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ected to the payment of land revenue and that it was actually and ordinarily used for agricultural purpose at the relevant time. 6.9 We may also refer to the case of CIT vs. ManilalSomnath (1977) 106 ITR 917 (Guj), wherein the Division Bench of the Hon ble Gujarat High Court observed that the potential non- agricultural value of the land for which a purchaser may be prepared to pay a large price would not detract from its character as agricultural land on the relevant date of sale. 7. We may als .....

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nature of trade. In other words, the price paid is not decisive to say whether the land is agricultural or not. 7.1 We may refer to a judgment of the Hon ble Madras High Court in the case of CWT vs. E. Udayakumar (2006) 284 ITR511 (Mad) where the Hon ble Madras High Court has referred to the decision of the Hon ble Punjab & Haryana High Court in the case of CIT vs. Smt. Savita Rani (2004) 186 CTR (P&H) 240 : (2004) 270 ITR 40 (P&H) and has observed and held as under : "8. It is .....

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of her share in 23 karnals, 17 marlas land during the financial year 1990-91, relevant to the asst. yr. 1991-92, the sale was effected by three registered sale deeds. While filing her return of income, she claimed exemption from levy of capital gains under s. 54B of the Act on the ground that the land sold by her was agricultural land and the sale proceeds were invested in the purchase of agricultural land within two years. The AO rejected the claim of the assessee holding that the land sold by .....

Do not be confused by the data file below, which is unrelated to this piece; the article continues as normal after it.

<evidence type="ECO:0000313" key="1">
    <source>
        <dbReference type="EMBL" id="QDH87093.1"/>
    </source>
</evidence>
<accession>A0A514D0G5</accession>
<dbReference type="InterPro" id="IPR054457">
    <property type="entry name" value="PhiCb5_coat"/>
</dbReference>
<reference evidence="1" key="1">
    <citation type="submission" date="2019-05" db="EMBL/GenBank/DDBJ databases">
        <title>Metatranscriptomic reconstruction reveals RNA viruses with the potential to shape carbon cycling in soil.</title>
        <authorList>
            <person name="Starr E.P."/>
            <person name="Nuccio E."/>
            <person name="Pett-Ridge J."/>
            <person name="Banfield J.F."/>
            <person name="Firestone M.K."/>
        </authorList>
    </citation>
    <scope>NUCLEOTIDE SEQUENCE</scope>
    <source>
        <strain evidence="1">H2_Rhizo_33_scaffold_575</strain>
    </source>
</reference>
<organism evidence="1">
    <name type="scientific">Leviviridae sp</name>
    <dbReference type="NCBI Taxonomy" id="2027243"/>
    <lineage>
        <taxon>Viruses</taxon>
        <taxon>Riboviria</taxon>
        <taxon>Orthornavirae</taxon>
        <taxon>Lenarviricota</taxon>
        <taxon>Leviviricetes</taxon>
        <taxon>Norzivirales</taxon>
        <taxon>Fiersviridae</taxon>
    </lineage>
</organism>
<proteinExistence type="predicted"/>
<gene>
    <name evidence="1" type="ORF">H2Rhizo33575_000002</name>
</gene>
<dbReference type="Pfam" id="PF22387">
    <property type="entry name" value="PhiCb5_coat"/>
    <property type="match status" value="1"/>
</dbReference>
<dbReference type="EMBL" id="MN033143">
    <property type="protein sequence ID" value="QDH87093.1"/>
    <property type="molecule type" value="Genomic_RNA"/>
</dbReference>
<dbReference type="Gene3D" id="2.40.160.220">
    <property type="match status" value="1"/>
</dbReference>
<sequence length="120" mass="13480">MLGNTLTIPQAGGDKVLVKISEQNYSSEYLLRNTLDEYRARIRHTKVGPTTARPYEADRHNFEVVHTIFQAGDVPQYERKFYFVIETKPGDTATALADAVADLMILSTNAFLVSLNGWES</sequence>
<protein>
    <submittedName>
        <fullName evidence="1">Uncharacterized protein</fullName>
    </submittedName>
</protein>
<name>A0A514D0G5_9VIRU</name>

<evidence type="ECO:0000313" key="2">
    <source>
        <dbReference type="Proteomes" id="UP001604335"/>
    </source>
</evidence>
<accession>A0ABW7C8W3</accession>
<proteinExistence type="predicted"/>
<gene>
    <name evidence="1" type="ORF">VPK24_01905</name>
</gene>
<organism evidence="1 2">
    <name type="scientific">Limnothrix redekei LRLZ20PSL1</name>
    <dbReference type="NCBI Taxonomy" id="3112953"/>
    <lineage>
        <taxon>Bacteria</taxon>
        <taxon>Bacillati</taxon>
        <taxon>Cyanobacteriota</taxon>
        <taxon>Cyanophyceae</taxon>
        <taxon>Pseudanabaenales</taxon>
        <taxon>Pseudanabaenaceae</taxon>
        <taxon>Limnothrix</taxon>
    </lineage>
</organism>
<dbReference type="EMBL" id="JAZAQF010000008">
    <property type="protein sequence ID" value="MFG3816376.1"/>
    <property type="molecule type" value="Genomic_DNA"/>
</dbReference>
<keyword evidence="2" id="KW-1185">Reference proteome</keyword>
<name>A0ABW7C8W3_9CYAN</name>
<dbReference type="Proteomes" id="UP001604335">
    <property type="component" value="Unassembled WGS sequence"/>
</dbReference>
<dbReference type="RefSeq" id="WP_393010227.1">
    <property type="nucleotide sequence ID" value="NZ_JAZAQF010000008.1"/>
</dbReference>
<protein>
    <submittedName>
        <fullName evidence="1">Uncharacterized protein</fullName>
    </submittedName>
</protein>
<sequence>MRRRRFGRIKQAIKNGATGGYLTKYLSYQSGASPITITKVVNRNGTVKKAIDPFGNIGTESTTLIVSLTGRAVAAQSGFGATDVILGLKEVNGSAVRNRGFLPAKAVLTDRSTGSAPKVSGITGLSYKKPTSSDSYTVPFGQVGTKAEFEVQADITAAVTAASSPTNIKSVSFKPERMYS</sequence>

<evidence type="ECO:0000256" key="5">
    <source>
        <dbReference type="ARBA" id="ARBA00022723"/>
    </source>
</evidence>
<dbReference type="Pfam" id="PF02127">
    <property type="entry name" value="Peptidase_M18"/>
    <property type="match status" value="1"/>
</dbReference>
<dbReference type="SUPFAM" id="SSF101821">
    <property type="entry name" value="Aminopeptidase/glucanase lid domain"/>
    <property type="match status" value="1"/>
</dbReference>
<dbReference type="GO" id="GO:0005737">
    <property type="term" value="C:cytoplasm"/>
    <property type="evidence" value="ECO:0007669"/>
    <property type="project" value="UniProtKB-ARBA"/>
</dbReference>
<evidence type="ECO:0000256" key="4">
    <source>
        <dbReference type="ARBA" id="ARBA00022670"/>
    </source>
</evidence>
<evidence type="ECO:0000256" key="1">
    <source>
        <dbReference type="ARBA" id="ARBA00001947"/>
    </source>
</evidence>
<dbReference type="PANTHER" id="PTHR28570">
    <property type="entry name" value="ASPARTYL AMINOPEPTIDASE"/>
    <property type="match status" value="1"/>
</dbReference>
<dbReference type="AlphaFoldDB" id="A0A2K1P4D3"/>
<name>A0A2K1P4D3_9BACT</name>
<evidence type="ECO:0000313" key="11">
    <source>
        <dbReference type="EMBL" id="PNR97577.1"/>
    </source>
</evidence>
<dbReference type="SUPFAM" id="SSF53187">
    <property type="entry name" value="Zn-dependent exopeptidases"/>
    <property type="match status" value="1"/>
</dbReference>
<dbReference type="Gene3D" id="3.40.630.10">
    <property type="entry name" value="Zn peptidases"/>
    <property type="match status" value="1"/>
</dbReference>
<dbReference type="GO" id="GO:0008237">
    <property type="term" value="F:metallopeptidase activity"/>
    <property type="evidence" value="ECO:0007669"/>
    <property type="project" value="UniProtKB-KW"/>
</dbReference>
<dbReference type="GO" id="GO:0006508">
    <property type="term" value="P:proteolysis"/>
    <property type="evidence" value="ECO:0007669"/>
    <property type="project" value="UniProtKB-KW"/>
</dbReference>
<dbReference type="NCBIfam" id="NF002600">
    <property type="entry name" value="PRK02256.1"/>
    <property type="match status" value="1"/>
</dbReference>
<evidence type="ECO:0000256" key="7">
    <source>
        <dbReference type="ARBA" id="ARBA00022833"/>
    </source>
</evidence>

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ment showed that the assessee had declared agricultural income from this land in her returns for the preceding two years. The land being located in commercial area or the land having been partially utilised for non-agricultural purposes or that the vendees had also purchased it for nonagricultural purposes, were totally irrelevant consideration for the purposes of application of s. 54B. 10. It is seen from the aforesaid decision that the agricultural land sold by the assessee with an intent to p .....

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e facts of the present case, the land in question is classified in the Revenue records as agricultural land and there is no dispute regarding this issue and actual cultivation has been carried on this land and income was declared from this land in the return of income filed by the assessee for the earlier years as agricultural income. It is also an admitted fact that the assessee has not applied for conversion of this agricultural land for non-agricultural purposes and the assessee has not put t .....